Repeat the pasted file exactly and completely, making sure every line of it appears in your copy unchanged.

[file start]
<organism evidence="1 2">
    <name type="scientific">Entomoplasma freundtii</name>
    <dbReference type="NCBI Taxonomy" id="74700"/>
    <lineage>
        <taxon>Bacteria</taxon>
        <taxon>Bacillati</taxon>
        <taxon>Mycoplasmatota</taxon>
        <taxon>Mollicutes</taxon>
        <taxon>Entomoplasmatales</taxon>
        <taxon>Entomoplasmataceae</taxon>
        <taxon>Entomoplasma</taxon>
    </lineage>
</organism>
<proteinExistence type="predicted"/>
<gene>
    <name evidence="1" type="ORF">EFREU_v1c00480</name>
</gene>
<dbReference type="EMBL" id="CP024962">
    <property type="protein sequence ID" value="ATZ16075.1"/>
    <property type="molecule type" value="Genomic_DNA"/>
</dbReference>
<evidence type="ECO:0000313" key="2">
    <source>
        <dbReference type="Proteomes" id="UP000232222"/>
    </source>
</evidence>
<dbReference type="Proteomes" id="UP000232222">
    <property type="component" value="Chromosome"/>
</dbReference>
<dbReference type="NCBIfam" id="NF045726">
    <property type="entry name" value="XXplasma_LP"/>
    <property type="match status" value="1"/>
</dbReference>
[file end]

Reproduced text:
<organism evidence="1 2">
    <name type="scientific">Entomoplasma freundtii</name>
    <dbReference type="NCBI Taxonomy" id="74700"/>
    <lineage>
        <taxon>Bacteria</taxon>
        <taxon>Bacillati</taxon>
        <taxon>Mycoplasmatota</taxon>
        <taxon>Mollicutes</taxon>
        <taxon>Entomoplasmatales</taxon>
        <taxon>Entomoplasmataceae</taxon>
        <taxon>Entomoplasma</taxon>
    </lineage>
</organism>
<proteinExistence type="predicted"/>
<gene>
    <name evidence="1" type="ORF">EFREU_v1c00480</name>
</gene>
<dbReference type="EMBL" id="CP024962">
    <property type="protein sequence ID" value="ATZ16075.1"/>
    <property type="molecule type" value="Genomic_DNA"/>
</dbReference>
<evidence type="ECO:0000313" key="2">
    <source>
        <dbReference type="Proteomes" id="UP000232222"/>
    </source>
</evidence>
<dbReference type="Proteomes" id="UP000232222">
    <property type="component" value="Chromosome"/>
</dbReference>
<dbReference type="NCBIfam" id="NF045726">
    <property type="entry name" value="XXplasma_LP"/>
    <property type="match status" value="1"/>
</dbReference>